“Most importantly, we want to take care of our students and we want to work with survivors in any way that is possible, to work with them and reach out to them.”
Regents attended their second quarterly meeting under revised governance structures designed to increase board transparency and community trust in the board. Allison said engagement among regents has improved since the changes were made.
Livingstone continued her restructuring of senior administration. She has already announced several high-level changes, including the departures of longtime Baylor administrators Reagan Ramsower and Tommye Lou Davis.
The Division of Development and Constituent Engagement, which Davis oversaw, has been integrated into a new Office of Advancement. Baylor’s Division of Marketing and Communications created an Office of External Affairs to streamline communication between the university and local nonprofits, school districts and other community organizations.
The group of senior administrators, previously known as the Executive Council, has been restructured to include fewer administrators and is now called the President’s Council.
Livingstone also established a University Council to include the President’s Council with deans and vice provosts.
Ramsower’s former role, senior vice president and chief operating officer, will be restructured as a chief business officer, she said.
Allison said regents are optimistic about Livingstone’s academic strategic plan, which could be adopted in May. Livingstone has indicated her goals to make Baylor a tier-one research university, an aim which has also been central to the strategic plans adopted under other recent former Baylor presidents.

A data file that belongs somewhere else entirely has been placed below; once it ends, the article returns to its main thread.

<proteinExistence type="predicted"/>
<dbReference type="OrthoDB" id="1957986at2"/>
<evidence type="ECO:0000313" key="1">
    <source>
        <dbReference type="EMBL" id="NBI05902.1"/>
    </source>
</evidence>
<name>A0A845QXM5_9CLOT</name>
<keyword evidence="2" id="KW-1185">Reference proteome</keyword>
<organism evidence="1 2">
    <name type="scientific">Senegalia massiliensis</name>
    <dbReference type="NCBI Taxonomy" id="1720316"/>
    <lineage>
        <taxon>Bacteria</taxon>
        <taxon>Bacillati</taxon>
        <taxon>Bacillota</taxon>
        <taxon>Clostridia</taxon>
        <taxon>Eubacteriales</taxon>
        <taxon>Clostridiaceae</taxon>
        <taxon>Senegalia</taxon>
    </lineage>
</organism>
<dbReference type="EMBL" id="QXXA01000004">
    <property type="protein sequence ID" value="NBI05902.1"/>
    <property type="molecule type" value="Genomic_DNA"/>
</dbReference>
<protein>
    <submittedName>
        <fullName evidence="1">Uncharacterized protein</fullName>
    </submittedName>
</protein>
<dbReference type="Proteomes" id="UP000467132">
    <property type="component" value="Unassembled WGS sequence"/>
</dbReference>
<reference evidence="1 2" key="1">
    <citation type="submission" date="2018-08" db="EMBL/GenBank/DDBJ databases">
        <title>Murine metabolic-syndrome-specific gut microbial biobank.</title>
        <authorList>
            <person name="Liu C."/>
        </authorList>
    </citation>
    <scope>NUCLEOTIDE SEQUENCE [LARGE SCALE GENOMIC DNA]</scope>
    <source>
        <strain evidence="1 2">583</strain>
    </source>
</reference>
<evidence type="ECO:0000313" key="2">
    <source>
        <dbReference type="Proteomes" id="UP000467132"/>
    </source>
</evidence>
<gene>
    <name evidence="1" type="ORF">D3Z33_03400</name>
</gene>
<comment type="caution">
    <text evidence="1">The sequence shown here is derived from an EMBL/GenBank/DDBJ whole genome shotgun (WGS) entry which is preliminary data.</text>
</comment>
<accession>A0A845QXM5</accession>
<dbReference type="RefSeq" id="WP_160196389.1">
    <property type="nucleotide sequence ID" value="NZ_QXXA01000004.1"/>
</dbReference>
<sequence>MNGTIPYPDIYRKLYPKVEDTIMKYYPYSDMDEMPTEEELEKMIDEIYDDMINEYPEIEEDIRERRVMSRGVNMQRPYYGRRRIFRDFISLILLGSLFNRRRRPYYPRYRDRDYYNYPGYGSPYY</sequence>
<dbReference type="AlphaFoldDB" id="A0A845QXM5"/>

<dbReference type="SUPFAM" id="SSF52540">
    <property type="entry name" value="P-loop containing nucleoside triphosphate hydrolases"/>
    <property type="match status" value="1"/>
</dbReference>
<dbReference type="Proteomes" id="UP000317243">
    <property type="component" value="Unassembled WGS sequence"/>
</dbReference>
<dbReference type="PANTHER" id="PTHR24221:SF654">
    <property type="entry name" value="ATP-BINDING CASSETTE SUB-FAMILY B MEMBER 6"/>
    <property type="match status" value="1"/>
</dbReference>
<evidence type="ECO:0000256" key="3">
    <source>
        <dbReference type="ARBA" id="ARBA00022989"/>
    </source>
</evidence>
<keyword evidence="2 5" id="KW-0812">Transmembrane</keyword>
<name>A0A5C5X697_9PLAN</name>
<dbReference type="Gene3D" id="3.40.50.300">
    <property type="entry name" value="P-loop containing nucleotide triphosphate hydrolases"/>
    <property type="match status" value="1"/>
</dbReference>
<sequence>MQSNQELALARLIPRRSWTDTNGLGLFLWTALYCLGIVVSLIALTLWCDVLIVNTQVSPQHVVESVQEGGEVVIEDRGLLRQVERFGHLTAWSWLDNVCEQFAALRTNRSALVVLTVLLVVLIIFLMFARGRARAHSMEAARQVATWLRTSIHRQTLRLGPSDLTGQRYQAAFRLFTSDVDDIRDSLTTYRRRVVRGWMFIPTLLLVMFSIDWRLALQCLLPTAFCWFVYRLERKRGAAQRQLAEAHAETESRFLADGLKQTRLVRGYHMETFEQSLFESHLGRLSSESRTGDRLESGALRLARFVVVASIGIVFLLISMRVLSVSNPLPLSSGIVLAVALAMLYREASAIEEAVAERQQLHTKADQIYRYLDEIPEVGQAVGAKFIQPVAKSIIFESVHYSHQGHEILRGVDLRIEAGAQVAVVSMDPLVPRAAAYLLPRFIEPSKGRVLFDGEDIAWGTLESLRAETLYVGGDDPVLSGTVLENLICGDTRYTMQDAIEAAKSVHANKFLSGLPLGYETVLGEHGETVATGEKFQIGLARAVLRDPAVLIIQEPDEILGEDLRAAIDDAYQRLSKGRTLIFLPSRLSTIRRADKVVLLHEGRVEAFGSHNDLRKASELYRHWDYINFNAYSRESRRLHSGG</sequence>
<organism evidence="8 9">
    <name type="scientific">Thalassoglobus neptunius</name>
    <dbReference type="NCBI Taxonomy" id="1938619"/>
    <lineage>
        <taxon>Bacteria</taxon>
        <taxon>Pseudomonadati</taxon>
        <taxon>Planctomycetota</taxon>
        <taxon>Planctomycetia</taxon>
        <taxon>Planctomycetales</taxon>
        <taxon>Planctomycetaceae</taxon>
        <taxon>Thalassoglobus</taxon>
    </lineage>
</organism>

Regents approved the purchase of 103 acres behind the Willis Family Equestrian Center, south of La Salle Avenue on South University Parks Drive. About $1.2 million will fund relocation of IT and utility lines before the Interstate 35 widening project, according to the university. The money comes from the Texas Department of Transportation.
A founding member of a “mom and pop” motorcycle group testified Friday that before the Cossacks took over a biker coalition meeting at Twin Peaks and engaged in a deadly shootout with Bandidos, one ran over his wife’s foot, they circled her and spit in her face.
Mike Lynch, a self-employed plumbing contractor from Mart, said the Cossacks cause more trouble in the Waco area than the Bandidos ever have.
Lynch, an original member of the Los Pirados motorcycle club, testified Friday in the trial of Jacob Carrizal.
Carrizal, 35, the Bandidos Dallas chapter president, is the first of 154 bikers indicted in the May 17, 2015, shootout at Twin Peaks to stand trial. Nine bikers died and more than a dozen were injured in the clash between the Cossacks and the Bandidos, the dominant biker group in Texas.
Prosecutors have called 24 witnesses during the first eight days of testimony.
Carrizal, represented by Houston attorney Casie Gotro, is charged in 54th State District Court with directing the activities of a criminal street gang and two counts of engaging in organized criminal activity.
Lynch said his wife, Sandra, also a member of the Los Pirados, which he described as a “family-oriented club,” helped organize the meeting of the Coalition of Clubs and Independents at Twin Peaks. The group planned to hear from speakers and discuss safety laws and legislation regarding motorcycles.
Lynch, 64, said he has been riding motorcycles since he was 14. The Los Pirados are not a Bandidos support group by definition but wear “I support the Fat Mexican” shields on their vests out of respect for the Bandidos, he said.
Lynch said when the group was formed, they created a patch and showed it to Bandidos leaders, not to get their permission but to make sure they were not in conflict with other groups.
He said the COCI meeting in Waco was to have been the first here. Most of the others they have attended over the years have been in the Austin area, he said.